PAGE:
Figure 1. Vanillin and vanillin derivatives tested in this study.

Compounds 1 to 16 are hydroxy and alkoxy benzaldehydes. Compounds 17 to 23 are halogenated benzaldehydes, and compounds 24 to 33 are nitrated benzaldehydes.

Table 1. Antifungal activity of vanillin and 33 vanillin derivatives against C. neoformans.

o-Vanillin Significantly Altered the Global Transcript Profiles of C. neoformans

The vanillin derivative o-vanillin showed strong antifungal activity, and we selected this derivative to further study and determine the inhibitory mechanism against C. neoformans. We analyzed transcriptome changes in the fungal cells treated with o-vanillin using RNA-Seq. As mentioned above, transcriptome analysis has been successfully used in a number of other studies to define the target pathway and mechanism of action of antifungal drugs [11], [12], [23]. To determine the concentration of o-vanillin for the culture conditions for the transcriptome analysis, we analyzed the viability of the cells grown in the presence of the compound by measuring colony-forming units (CFUs). Interestingly, unlike fungistatic agent fluconazole, o-vanillin displayed fungicidal activity and no colony was observed at concentrations above 512 µg/mL (Figure 2). We should note that CFU and transcriptome analyses were performed using YPD medium rather than minimal RPMI medium, which was used for MIC determination in the present study. The final concentration of 128 µg/mL, at which viability was reduced by at least 50%, was selected as the concentration for the cultures for transcriptome analysis.

Figure 2. Viability of C. neoformans in the presence of o-vanillin.

The fungal cells were grown in YPD media containing different concentrations of o-vanillin or fluconazole as indicated, and incubated at 30°C. Viability of the cells were determined by measuring CFUs after 2 days. Fluconazole was included as a control.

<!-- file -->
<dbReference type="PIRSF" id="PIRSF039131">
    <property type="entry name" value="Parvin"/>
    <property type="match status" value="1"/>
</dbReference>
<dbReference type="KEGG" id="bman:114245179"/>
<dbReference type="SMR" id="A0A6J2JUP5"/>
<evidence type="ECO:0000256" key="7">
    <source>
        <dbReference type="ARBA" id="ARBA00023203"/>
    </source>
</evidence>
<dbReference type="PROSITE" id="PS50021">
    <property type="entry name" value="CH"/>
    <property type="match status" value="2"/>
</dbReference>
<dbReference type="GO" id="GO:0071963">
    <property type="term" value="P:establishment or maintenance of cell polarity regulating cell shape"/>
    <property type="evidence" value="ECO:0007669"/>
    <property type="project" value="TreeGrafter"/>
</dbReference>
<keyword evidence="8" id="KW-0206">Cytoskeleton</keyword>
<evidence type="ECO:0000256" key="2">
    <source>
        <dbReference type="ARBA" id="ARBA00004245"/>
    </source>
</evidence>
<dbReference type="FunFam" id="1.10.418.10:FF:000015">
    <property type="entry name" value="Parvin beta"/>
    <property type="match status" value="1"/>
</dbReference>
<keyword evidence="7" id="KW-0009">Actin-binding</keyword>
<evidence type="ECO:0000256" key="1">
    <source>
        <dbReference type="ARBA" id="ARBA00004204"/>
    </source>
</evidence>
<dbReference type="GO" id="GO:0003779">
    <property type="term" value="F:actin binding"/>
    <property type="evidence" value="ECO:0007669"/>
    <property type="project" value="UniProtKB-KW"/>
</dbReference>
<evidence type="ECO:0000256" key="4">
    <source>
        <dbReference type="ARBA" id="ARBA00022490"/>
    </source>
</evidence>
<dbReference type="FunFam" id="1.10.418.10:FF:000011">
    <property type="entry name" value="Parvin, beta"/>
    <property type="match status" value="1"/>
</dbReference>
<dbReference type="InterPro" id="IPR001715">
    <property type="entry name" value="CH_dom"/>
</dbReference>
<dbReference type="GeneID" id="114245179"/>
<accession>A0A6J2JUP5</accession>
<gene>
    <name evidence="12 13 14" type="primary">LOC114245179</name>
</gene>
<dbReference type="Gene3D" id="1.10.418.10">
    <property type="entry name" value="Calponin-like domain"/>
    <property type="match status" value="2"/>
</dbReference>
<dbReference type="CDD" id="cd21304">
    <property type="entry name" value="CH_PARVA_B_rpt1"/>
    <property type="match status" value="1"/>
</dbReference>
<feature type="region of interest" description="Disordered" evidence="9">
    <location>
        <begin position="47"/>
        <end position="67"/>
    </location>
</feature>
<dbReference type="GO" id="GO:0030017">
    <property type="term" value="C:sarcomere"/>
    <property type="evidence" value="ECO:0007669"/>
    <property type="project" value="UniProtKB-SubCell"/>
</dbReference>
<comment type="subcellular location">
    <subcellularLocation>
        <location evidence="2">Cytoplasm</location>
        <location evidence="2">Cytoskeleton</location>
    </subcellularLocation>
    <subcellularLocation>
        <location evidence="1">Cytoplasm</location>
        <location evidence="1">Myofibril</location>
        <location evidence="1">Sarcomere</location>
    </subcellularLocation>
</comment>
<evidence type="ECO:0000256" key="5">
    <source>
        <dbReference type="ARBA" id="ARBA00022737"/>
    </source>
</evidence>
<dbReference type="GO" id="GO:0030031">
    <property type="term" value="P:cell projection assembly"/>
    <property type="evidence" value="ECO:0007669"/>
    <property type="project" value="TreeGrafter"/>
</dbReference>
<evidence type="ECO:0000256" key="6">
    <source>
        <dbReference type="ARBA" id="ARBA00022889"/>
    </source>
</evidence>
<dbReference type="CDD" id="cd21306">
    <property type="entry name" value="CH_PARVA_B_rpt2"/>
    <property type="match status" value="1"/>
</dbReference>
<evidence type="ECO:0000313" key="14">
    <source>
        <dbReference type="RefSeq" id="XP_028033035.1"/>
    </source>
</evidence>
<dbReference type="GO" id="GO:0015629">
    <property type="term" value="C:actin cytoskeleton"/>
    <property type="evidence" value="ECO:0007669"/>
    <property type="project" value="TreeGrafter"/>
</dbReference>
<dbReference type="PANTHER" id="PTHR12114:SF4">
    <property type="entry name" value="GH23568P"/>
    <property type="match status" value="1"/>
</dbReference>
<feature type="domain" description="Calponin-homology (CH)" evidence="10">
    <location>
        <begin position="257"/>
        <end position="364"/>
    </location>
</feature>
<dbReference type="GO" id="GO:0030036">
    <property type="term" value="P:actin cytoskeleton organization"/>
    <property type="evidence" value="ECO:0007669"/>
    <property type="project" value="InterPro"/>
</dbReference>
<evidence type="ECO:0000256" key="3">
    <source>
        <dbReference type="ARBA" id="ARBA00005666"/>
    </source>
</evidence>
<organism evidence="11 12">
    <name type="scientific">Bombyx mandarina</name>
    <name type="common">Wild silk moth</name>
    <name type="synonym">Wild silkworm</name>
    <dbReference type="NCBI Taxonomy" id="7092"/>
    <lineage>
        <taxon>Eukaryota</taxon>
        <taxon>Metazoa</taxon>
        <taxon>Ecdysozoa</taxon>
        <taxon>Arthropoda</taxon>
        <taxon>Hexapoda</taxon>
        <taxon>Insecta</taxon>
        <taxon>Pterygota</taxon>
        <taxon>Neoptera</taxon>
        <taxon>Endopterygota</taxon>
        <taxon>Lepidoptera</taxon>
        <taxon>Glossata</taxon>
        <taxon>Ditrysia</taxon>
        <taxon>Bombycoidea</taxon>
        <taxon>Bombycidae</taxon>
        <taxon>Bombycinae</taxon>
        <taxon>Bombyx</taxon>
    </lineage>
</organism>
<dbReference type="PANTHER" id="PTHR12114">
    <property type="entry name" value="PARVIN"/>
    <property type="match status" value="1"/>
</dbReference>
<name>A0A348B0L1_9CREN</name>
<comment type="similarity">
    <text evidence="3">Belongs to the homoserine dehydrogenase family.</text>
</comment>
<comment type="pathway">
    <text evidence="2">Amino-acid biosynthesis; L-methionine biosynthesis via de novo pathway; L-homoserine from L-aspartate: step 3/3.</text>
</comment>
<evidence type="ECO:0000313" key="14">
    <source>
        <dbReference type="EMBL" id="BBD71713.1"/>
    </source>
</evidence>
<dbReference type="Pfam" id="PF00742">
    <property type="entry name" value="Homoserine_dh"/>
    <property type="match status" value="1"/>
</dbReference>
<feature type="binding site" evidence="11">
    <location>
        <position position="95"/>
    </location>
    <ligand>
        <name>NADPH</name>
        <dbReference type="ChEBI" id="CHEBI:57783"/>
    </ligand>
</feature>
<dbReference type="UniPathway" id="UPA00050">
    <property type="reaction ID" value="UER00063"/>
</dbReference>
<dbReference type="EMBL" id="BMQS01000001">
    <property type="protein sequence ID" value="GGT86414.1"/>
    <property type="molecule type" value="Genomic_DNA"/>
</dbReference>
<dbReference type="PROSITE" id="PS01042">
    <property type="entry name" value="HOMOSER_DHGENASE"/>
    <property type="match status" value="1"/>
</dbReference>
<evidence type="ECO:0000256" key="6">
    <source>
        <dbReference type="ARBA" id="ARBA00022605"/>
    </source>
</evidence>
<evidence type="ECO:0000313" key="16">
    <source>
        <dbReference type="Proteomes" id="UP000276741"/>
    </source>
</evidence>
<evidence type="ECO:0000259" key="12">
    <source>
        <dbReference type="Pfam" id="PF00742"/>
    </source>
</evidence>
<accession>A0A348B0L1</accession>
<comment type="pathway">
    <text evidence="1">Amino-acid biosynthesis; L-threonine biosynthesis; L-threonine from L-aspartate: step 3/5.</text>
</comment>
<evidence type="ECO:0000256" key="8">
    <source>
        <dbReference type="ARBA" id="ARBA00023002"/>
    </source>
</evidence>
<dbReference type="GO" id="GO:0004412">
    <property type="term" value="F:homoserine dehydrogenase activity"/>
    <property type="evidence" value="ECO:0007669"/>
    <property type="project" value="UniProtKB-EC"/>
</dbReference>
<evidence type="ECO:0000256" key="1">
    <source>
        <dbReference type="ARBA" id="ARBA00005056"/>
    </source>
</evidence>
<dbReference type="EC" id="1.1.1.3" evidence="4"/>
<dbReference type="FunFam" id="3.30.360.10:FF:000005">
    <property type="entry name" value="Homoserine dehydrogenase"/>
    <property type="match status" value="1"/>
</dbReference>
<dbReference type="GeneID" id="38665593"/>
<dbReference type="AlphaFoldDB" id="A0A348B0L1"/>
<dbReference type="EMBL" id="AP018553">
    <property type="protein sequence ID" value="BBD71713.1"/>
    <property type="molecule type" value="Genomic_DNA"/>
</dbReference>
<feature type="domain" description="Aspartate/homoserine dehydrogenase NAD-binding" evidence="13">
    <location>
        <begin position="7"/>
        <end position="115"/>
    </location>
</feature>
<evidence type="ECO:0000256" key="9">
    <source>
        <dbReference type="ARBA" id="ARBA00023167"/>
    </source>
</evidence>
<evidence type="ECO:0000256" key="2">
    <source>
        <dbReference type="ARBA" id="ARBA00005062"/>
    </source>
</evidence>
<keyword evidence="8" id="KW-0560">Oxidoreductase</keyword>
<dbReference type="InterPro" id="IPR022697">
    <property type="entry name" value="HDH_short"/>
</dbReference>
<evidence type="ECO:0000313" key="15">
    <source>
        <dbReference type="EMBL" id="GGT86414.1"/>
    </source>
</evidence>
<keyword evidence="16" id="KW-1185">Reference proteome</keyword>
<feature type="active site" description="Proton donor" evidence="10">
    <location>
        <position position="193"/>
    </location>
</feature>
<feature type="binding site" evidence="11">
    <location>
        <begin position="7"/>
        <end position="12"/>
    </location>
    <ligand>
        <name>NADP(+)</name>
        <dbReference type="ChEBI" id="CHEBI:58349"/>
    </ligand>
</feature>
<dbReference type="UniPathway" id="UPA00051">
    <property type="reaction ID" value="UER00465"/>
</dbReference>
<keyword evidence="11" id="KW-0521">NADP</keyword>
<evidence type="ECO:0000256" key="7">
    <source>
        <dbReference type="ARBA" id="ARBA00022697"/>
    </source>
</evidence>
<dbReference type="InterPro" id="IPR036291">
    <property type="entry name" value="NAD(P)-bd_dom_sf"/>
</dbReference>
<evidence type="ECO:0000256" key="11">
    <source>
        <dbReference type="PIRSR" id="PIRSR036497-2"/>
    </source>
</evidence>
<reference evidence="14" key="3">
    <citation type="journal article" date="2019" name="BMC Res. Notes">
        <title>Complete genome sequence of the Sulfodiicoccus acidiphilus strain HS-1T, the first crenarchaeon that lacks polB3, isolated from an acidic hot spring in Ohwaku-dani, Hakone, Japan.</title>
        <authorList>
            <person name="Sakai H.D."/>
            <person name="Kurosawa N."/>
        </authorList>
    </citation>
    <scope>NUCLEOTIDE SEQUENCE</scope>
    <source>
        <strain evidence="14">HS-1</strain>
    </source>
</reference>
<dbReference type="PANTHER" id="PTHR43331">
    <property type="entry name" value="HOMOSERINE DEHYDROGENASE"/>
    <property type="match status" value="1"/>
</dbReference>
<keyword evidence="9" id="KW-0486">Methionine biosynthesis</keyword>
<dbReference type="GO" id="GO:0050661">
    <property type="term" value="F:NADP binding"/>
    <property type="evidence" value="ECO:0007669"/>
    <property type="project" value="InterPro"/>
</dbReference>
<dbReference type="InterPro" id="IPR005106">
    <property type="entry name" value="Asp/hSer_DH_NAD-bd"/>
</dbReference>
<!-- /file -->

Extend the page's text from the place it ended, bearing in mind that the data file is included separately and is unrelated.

The wild-type C. neoformans cells were grown in the presence or absence of o-vanillin, and cDNA libraries were constructed using mRNA purified from each culture and sequenced (see Materials and Methods). In total, 71,548,744 sequence reads were obtained from the cDNA libraries, and of these, 68,956,992 (96.37%) sequence reads were mapped against the genome of C. neoformans var. grubii H99 (Figure 3). o-Vanillin treatment altered the transcript levels of 1,994 genes by more than 2-fold. Among the differentially expressed genes, 665 and 245 genes were up- and down-regulated by more than 3-fold, respectively, indicating the substantial effect of o-vanillin on the transcriptome of C. neoformans (Table S3). A subset of these differentially expressed genes were selected, and changes of their transcript levels were confirmed by quantitative real-time PCR (Q-RT-PCR) (Figure 4).

Figure 3. Sequence read mapping statistics.

The number of the sequence reads mapped to the reference genome (Cryptococcus neoformans var. grubii H99). In total, 96.37% sequence reads were mapped against the genome of C. neoformans.

Figure 4. Confirmation of RNA-Seq data by quantitative RT-PCR (Q-RT-PCR).

Eight genes were selected, and their transcript levels were quantified by Q-RT-PCR. Results of Q-RT-PCR are illustrated in parallel with the RNA-Seq data, and showed identical patterns. Data are averages from three independent experiments with three biological replicates, normalized by TEF2 as an internal control, and presented as relative expression levels in comparison to the transcript levels in the cells cultured in the absence of o-vanillin. Bars represent standard deviations.

Our RNA-Seq analysis showed the transcript levels of 6,980 genes in the genome of C. neoformans. Among these, 4,067 genes were categorized based on GO terms. We used these GO terms, in particular biological processes, to define the possible target cellular processes of o-vanillin. We focused on GO terms that were highly enriched within the up-regulated genes upon treatment with o-vanillin because a number of previous transcriptome analyses suggested that the genes in the putative target pathway of an antifungal drug tend to be up-regulated upon treatment for compensation; for example, fluconazole treatment increases the transcript levels of the genes in the ergosterol biosynthesis pathway. As shown in Table 2, the GO term ‘oxidation-reduction process’ was the most highly enriched among the genes up-regulated by o-vanillin treatment, implying that the redox status in C. neoformans was substantially influenced by o-vanillin. We also observed that the genes with the GO terms ‘transmembrane transport’ and ‘proteolysis’ were highly enriched. The genes with transmembrane transport are mainly involved in efflux functions, suggesting that the fungal cells highly express membrane transporters to remove the toxic antifungal compound from the intracellular environment. In addition, enrichment of the GO term ‘proteolysis’ may indicate that the cells are under oxidative stress, since protein quality control and proteolysis mechanisms are involved in oxidative stress response in Saccharomyces cerevisiae [24].